At lunch today, I saw a woman, probably in her 50s, wearing a fitted black T-shirt that said, in sparkly letters, “BOTOX”. Srsly. I couldn’t find any pictures of the design, but a commenter here says it’s a promo handed out to staff at plastic surgery clinics.
Comic-Con has completely sold out. Hmm, let me rephrase that. There are no more memberships available for this year’s Comic-Con International in San Diego.
Spam Karma has gone GPL — After years of support Dr. Dave has decided to stop maintaining his spam plugin and turn it over to the open-source community. The project is now on Google Code. Update 2015: And now it’s on GitHub.
With the recent rash of Trackback spam, I finally bit the bullet and am now experimenting with Akismet in addition to Spam Karma. I’m not sure how well they work together, or, at this point, which plugin processes the comment first. Update: I’m trying Akismet on its own for now. Or, more precisely, Akismet as the sole second line of defense. Bad Behavior is still holding the front line.
Update (Feb 14): I’m now back to using Spam Karma 2, but with a plugin that uses Akismet as one of the score components. This seems to be working well, as SK is able to block the ridiculous stuff (100 porn links in one comment, etc.), and Akismet is able to catch the trackback spam that’s been passing SK2 by temporarily including an inbound link.
The big problem I had with Akismet was that aside from the age of the target post, the blocked comments weren’t sorted or filtered in the admin interface. I was having to look through ~30 comments a day for false positives. Spam Karma will show only the borderline comments by default, and uses a table structure that makes it easier to skim.
This way, though, I get the proverbial best of both worlds.
Bad Behavior and Spam Karma do a good job of fighting most of the spam that hits this site, but over the last few weeks I’ve seen a (relatively) new kind that seems to require manual intervention: pingback spam.
It took a long time for spammers to really start abusing pingbacks, because of two things: First, pingbacks require the remote site to link to your site before they can get you to link to theirs. Second, it was just so much easier to abuse trackbacks and ordinary comments. I guess those have gotten locked down enough that it’s worth the effort to target pingbacks now. Continue reading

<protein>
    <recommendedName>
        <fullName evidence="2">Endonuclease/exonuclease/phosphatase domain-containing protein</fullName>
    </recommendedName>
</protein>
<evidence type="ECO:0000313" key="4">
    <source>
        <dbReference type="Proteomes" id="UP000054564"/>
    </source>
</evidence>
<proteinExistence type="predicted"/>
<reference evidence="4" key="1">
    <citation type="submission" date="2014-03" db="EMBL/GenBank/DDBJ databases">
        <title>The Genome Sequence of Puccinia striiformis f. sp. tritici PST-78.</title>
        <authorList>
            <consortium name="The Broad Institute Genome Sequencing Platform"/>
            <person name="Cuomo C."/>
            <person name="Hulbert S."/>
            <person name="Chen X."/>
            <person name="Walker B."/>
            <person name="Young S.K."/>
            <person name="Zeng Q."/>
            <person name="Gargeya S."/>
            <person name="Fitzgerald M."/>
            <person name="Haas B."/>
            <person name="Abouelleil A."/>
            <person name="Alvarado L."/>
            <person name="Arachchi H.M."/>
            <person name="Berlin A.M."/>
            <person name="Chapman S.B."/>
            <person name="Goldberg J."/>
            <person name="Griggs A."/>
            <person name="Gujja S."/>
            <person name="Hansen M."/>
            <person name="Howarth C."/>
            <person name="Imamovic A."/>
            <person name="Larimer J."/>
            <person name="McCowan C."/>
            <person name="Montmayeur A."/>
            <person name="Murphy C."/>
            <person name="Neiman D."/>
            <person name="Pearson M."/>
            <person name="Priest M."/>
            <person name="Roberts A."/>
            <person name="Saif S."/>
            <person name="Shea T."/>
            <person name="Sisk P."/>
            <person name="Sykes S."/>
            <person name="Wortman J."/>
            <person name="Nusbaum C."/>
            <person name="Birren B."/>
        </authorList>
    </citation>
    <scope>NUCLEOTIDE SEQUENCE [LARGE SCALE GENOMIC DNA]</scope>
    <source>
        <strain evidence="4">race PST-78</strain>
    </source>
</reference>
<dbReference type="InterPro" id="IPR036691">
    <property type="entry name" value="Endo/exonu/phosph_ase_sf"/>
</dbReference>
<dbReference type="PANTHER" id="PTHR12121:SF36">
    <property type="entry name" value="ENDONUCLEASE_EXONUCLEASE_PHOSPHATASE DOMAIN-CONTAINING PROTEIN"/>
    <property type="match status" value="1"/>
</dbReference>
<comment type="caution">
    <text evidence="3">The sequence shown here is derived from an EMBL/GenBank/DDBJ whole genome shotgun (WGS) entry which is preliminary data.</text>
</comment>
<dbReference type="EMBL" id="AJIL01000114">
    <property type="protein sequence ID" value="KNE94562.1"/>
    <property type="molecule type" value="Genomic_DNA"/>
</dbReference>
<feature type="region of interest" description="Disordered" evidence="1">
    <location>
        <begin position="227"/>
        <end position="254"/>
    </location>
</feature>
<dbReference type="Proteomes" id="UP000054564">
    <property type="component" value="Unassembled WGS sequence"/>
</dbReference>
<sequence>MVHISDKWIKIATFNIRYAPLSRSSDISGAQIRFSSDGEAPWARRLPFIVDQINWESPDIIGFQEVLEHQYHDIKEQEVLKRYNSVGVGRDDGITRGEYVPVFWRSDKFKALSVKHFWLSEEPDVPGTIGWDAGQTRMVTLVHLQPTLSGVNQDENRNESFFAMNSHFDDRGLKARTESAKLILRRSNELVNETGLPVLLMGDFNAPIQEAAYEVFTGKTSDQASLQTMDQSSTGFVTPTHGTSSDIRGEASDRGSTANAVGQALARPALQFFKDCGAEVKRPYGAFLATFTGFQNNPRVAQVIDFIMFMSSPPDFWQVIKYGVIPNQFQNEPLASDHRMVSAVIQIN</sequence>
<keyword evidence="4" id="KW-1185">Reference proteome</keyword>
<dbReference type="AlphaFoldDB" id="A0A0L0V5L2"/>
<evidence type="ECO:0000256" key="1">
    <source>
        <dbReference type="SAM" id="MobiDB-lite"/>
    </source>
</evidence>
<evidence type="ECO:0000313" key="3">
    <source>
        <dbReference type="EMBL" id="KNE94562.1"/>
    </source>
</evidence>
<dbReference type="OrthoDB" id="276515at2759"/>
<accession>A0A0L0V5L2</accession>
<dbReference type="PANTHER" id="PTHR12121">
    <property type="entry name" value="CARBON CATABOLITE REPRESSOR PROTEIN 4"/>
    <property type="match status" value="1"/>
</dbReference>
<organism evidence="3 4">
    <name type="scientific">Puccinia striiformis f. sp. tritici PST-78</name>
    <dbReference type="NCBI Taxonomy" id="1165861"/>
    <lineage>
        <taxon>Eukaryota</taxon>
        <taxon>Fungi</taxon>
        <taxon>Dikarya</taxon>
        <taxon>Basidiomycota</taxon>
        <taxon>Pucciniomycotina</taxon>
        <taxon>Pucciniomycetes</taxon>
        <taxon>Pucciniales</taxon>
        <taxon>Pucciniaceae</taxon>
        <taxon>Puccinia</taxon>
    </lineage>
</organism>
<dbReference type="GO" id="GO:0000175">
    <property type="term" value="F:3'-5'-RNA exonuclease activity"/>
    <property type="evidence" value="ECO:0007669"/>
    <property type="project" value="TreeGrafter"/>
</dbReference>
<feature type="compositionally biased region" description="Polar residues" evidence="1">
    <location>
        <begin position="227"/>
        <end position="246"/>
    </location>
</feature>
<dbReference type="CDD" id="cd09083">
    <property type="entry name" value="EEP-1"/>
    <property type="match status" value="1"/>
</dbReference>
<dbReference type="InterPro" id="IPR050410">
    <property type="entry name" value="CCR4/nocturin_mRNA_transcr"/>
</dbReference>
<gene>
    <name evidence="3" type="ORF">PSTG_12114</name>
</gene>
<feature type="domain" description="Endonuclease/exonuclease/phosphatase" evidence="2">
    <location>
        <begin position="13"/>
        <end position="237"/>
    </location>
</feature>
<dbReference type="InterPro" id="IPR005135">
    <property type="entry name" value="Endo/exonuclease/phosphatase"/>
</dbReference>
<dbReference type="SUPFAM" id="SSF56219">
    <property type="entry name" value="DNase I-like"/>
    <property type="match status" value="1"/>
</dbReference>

I’m surprised it took so long, but trackback spammers seem to have finally figured out that they can sail past the simplest check against trackback spam—does the calling page actually link to the page being trackbacked?–by temporarily adding that link.
Or maybe they have for a while, and they’ve only just started getting past my other layers of defense (namely Bad Behavior and other checks by Spam Karma).
I recently stumbled across an archived mailing list post of mine from the days before spammers started targeting WordPress. Someone had remarked that their spam problem had disappeared when they switched from Movable Type to WordPress, and I responded:
Oh, they hit us WordPress users too, just not as often as MT. Having it automatically moderate comments with certain keywords or more than X number of links helps cut it down, and the ability to (a) see all the latest comments and (b) mass-delete comments reduces the pain of cleanup. But they do target WP blogs from time to time.
I tend to get a pair of comments sent to the moderation queue every few weeks (presumably they figure if the first two didn’t show up, they won’t waste their time with more), but just this morning I had to delete a spam comment that came in last night and didn’t trip the moderation rules. (One of those with the generic “I like your site” messages and the author’s URL being the spamvertized site.)
That was September 2004. How things have changed! All WordPress blogs come with Akismet as an anti-spam measure, but I still prefer to use Bad Behavior, which has blocked ~2900 hits to this site in the past week alone, and Spam Karma, which has collected over 17,000 comment spams.
And with all those counter-measures in place, I get a couple of comments landing in the moderation queue each week. And just this morning I had to delete a spam comment that came in last night and didn’t trip either layer of defense (it was a generic piece targeting keywords found in a post). The filters are just barely keeping pace with the increased volume.